The Four Different Types of Installation
There are 4 communication mediums within the KNX protocol and as they all work using the same standardised datapoint types, they can be coupled together as needed. Additional data is added for IP, RF and Powerline to ensure security and reliability given the open nature of these mediums.
The most common protocol, running over a dedicated cable. The installation is broken down into segments with each supporting 64 devices. These can be linked together into lines, areas or backbone using a line coupler, which is configured to manage the flow of communications ensuring reliable communication.
There are two forms of IP in KNX. The first is a direct gateway for commissioning and interfacing. The second is true KNX over IP, which allows for any line segment in KNX to be based on IP. This could be used to link areas of a building together or for a KNX IP device to form part of the system.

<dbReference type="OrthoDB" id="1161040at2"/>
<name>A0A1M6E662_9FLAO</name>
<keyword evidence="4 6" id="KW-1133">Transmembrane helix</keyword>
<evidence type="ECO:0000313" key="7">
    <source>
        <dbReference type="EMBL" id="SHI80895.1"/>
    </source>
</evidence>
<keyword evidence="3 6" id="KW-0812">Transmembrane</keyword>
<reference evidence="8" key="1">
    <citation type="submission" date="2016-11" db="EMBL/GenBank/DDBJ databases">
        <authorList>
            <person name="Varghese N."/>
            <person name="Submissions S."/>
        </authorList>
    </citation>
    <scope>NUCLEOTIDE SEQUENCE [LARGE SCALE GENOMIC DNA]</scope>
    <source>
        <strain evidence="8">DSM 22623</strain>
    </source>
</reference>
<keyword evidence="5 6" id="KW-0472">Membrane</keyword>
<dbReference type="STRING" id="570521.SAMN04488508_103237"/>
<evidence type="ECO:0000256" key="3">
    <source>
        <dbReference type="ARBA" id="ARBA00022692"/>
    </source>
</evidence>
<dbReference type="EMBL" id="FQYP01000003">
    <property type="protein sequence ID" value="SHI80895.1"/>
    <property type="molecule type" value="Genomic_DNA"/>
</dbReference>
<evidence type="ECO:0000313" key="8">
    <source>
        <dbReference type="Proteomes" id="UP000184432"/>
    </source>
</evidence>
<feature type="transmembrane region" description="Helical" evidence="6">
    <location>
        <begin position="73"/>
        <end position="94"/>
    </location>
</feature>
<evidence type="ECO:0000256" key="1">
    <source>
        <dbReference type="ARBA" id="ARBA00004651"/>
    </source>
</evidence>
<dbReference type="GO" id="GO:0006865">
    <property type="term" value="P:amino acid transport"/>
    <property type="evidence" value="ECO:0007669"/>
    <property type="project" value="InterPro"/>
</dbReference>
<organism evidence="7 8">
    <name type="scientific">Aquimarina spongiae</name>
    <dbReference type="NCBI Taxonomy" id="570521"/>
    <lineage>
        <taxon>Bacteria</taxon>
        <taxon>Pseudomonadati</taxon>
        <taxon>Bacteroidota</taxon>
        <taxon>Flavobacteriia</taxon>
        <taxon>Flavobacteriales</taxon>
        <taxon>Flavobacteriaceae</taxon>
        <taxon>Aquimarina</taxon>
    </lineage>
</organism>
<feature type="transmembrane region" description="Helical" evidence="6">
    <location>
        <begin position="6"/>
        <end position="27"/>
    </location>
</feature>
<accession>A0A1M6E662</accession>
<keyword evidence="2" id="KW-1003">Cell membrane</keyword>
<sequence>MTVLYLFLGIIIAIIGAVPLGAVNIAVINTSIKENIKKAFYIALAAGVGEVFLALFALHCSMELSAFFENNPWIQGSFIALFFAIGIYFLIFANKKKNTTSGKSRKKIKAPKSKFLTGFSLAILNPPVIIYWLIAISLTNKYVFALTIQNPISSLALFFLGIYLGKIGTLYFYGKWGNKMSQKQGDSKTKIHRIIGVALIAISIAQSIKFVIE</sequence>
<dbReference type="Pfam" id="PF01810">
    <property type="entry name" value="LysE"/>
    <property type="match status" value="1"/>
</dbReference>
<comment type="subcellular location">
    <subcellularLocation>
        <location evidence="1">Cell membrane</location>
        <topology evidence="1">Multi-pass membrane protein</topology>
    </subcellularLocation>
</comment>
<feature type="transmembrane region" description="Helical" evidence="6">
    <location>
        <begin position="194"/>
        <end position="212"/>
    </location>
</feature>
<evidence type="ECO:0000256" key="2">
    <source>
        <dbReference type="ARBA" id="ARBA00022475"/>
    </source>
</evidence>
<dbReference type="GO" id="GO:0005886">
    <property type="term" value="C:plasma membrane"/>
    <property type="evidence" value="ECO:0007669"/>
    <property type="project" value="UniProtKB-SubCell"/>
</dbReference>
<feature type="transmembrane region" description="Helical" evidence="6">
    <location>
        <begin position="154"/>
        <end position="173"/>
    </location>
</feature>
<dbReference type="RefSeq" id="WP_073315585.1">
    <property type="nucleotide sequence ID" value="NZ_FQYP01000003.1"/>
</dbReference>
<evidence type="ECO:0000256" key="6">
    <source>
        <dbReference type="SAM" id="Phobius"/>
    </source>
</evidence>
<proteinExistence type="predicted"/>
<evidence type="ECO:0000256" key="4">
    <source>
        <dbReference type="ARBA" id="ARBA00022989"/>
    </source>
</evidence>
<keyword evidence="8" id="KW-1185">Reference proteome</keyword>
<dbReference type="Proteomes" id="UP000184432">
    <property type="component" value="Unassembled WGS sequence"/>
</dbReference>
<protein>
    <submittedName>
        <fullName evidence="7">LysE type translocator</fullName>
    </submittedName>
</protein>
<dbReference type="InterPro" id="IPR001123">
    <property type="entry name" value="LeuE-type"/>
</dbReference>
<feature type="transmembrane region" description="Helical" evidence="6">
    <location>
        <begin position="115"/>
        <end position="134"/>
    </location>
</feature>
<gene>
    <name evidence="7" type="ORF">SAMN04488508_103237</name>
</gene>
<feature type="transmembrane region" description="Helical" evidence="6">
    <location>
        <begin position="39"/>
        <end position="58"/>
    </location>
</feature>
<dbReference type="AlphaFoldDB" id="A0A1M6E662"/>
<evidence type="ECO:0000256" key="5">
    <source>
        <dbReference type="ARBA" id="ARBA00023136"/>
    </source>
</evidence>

Although part of the KNX specification for many years, only recently has it been made possible to use RF devices as part of a wider KNX installation. KNX RF uses the frequency of 868mhz to ensure good transmission inside buildings, along with advanced encoding to ensure messages are able to be decoded correctly even when interference is present.
Uses the mains cabling as a medium, superimposing control signals signal over the standard 50/60 HZ waveform to send the standardised KNX messages. Again, a long standing part of the KNX specification, however, the level of support from manufacturers has been in steady decline with a limited number of products available.